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Theresa May hands British sovereignty to Big Content
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Old 11th July 2012, 07:29   #1
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Default Theresa May hands British sovereignty to Big Content

British Home Secretary Theresa May is sacrificing the life of a young British citizen who committed no crime other than hacking off Big Content.

To be fair to May she would send anyone overseas to face a kangaroo court if the government asked her, but the case of Sheffield Hallam student Richard O'Dwyer is particularly unpleasant.

Under pressure from Hollywood, the US has started criminalising cases of piracy and using its legal system as a private police force for the studios. This unfortunately also means enforcing Big Content's view about what is a "crime".

A sensible home secretary would look at the charges that a British Citizen faces and question what he had done.

What O'Dwyer did was, when he was 19, open a website called which linked to places to watch TV and films online. In the UK this was not a crime - the movie studios complained and the CPS said it was not worth pursuing. So Big Content leaned on its tamed US cops to get an extradition on the kid so he could face the full wrath of US law.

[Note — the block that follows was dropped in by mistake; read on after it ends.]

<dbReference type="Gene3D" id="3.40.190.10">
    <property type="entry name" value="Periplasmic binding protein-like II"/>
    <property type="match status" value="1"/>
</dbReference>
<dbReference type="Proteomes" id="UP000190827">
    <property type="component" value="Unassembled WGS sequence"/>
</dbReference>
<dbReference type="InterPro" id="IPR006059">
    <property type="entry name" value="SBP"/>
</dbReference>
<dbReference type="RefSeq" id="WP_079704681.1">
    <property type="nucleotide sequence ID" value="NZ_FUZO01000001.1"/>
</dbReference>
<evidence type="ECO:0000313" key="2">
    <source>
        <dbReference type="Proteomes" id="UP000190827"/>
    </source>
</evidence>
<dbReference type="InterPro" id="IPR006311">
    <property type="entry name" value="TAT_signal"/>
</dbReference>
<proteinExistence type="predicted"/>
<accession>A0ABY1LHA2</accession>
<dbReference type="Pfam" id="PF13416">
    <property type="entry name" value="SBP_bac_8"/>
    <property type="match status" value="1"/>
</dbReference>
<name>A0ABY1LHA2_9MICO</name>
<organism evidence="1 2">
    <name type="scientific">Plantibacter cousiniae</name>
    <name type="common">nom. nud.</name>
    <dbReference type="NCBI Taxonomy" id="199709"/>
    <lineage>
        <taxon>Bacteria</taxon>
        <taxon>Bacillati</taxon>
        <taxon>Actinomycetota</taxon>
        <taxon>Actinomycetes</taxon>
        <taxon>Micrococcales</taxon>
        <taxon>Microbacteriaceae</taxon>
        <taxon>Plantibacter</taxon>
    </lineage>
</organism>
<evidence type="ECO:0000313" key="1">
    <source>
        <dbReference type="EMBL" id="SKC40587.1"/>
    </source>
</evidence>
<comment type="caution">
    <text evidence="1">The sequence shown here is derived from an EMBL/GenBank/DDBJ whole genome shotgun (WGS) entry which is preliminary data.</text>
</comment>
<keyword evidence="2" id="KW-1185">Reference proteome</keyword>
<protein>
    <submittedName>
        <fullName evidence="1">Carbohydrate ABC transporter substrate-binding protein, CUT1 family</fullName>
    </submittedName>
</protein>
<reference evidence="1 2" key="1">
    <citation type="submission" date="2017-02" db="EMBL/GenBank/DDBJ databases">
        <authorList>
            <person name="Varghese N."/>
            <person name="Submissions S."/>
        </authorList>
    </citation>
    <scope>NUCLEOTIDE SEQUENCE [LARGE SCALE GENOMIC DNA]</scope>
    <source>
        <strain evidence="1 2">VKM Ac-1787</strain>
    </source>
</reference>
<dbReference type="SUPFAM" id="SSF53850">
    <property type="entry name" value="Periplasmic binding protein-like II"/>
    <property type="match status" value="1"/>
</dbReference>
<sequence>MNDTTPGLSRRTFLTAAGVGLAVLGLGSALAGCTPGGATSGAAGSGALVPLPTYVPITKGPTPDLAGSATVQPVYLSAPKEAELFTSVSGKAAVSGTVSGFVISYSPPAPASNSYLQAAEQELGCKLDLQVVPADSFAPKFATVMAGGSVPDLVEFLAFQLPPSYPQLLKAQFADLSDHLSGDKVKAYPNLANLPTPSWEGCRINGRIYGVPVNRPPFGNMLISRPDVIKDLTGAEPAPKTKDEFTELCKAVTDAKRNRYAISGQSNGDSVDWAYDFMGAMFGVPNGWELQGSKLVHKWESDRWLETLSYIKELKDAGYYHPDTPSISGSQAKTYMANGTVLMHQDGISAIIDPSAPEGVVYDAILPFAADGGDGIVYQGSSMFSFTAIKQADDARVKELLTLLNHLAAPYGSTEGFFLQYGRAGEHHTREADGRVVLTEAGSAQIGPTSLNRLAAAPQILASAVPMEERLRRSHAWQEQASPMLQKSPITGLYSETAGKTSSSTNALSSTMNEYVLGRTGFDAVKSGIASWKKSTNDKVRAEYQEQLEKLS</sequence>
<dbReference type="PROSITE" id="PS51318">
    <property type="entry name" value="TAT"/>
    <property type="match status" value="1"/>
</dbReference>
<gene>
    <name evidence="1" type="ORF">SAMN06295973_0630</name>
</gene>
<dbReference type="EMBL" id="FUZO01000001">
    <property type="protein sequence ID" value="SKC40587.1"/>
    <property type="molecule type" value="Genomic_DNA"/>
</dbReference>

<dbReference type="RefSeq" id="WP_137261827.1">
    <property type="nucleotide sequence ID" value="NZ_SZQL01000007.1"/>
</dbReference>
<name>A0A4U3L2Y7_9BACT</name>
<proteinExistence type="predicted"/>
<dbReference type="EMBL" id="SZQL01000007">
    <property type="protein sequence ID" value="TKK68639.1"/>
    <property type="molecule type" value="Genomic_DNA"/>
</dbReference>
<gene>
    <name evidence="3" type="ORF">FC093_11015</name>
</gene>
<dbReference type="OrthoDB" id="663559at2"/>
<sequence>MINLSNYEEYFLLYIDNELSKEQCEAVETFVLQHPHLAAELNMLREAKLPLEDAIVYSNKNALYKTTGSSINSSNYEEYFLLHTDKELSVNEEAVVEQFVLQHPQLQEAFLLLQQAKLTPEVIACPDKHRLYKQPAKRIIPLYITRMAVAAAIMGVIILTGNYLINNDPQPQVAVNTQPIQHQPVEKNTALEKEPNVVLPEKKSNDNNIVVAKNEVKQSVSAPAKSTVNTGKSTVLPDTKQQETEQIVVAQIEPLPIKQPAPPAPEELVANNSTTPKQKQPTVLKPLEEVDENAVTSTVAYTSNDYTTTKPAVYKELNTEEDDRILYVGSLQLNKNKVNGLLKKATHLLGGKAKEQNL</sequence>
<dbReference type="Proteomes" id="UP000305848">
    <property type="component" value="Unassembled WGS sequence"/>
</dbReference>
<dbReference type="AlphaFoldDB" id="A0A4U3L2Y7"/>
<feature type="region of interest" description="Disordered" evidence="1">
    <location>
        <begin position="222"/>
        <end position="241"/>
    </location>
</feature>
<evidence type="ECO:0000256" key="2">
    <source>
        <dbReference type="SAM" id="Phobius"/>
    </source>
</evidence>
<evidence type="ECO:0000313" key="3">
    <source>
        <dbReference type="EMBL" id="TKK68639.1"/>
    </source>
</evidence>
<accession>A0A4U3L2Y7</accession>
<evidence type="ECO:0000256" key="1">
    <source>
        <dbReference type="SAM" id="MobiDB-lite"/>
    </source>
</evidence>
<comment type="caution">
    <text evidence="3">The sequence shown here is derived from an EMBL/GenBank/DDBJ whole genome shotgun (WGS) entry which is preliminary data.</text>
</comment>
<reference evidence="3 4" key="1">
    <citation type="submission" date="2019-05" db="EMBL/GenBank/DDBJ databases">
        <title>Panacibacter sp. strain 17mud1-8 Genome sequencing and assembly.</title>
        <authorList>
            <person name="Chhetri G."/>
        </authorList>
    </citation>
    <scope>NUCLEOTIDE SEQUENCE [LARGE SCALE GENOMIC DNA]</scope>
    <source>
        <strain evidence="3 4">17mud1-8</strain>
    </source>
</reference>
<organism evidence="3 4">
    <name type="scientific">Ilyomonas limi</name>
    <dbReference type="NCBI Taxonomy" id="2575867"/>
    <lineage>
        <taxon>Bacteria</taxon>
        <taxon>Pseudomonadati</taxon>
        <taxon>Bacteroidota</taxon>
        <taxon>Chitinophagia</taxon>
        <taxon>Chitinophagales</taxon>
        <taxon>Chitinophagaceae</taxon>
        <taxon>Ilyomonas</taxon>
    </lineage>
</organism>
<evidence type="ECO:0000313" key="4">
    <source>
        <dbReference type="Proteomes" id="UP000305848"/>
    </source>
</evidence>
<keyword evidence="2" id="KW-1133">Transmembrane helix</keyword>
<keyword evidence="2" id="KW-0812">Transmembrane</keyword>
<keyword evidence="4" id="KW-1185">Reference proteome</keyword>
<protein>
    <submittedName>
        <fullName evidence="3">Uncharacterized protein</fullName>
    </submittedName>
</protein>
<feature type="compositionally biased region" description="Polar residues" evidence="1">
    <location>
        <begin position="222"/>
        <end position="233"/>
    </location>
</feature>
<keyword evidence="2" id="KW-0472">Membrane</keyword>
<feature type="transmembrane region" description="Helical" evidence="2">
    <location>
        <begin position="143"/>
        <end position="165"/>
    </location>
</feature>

In the US he could go to jail for a decade for doing something which is legal in the UK.

Needless to say that created a bit of stink with people who feel that May is ruining a kid's life just to keep the US government happy.

To make matters worse, a US citizen who carried out a crime in the UK would not be extradited back to face the music. The US is better at protecting its own citizens than May.

According to the Daily Telegraph, Theresa May has told the House of Commons that she will not revisit plans to extradite to the US on copyright charges, saying her mind was already made up.

This lady is not for turning and the usual rubbish.

May hopes that this will push her tough Margaret Thatcher style image, but the reality is that she just appears like a heartless careerist who would sell her own grandmother if she thought she could look good on the cover of the Daily Mail.

O'Dwyer's only hope now is a court appeal.

But May might be finding that she is facing a lot of public support for O'Dwyer. Wikipedia boss Jimmy Wales is arranging an army of celebrities to take her on.

He is quoted as saying May should be very clear that the case is not going to go away and new supporters are joining the campaign all the time.
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